For years, the EPA and Texas ignored warning signs at a chemical storage site. Then an inferno erupted.
This story is the first of a two-part series by Public Health Watch and The Texas Tribune. It is co-published by Grist.
Danny Hardy was sitting in the third-row pew at Deer Park First Baptist Church when the cellphones began buzzing in unison. Several men quickly shifted in their seats — all of them first responders or employees at one of the dozens of nearby refineries and chemical plants.
Hardy, a retired police officer and head of the church security team, wasn’t alarmed. After living in the Houston suburb of Deer Park for nearly 40 years, he was accustomed to the sight of refinery flares burning in the night, the occasional stench of chemicals and the sound of sirens wailing in the distance. Deer Park was nestled in the heart of North America’s petrochemical industry. These things were to be expected.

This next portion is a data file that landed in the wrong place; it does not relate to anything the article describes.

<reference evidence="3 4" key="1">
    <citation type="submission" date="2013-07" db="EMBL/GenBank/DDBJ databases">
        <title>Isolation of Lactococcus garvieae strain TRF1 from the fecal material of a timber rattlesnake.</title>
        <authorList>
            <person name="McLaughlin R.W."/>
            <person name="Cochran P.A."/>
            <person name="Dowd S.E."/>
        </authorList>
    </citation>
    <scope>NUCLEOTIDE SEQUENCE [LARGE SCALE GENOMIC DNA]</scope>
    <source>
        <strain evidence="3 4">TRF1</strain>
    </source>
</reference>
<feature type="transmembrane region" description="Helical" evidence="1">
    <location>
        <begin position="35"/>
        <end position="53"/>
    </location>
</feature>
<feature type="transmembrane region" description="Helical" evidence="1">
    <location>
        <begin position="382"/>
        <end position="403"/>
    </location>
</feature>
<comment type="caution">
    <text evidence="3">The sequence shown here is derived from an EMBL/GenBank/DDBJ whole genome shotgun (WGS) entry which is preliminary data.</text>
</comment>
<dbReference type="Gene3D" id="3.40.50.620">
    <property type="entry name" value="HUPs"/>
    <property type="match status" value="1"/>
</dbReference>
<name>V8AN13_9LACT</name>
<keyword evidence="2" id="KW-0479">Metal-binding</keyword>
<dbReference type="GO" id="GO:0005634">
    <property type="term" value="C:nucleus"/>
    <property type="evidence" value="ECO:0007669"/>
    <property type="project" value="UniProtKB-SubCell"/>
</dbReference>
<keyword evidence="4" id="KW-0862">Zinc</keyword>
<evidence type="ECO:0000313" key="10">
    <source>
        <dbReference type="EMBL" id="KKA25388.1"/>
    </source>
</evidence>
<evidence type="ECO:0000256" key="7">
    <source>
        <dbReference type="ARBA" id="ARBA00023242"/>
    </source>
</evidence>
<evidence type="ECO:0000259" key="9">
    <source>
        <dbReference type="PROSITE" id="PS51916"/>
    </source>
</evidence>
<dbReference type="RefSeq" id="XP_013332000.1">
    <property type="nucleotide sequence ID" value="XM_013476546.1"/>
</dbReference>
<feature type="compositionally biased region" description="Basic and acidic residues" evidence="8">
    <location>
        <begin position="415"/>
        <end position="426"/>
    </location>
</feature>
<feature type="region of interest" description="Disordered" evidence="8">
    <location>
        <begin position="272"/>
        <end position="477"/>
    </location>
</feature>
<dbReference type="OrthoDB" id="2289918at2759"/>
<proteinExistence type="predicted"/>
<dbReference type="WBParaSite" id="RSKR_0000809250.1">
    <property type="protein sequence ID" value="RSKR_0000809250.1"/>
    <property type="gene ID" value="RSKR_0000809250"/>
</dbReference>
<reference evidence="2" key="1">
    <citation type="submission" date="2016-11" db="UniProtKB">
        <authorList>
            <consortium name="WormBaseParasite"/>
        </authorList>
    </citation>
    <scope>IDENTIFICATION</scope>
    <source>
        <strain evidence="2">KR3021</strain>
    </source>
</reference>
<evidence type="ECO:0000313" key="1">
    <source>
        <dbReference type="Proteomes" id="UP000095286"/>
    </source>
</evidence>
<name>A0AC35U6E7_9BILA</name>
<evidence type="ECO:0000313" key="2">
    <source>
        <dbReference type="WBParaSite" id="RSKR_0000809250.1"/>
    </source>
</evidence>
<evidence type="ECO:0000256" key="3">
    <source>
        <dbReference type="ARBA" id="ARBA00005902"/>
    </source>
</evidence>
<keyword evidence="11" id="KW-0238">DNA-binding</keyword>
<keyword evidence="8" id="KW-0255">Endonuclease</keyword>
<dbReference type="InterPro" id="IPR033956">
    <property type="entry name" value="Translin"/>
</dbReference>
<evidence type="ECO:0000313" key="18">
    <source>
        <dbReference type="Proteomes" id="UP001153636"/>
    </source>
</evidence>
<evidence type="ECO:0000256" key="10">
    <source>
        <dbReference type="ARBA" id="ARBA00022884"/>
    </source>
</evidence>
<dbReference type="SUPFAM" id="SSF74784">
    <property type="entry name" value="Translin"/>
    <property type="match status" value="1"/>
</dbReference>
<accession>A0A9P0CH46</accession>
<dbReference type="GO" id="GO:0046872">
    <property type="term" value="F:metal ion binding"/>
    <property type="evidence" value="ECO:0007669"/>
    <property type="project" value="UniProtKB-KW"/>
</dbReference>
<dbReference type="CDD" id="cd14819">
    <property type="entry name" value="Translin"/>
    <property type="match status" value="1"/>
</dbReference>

But as ripples of conversation spread through the congregation, it became clear that this emergency alert — on Sunday, March 17, 2019 — was different. After a few tense moments Wayne Riddle, a former mayor, s... Read more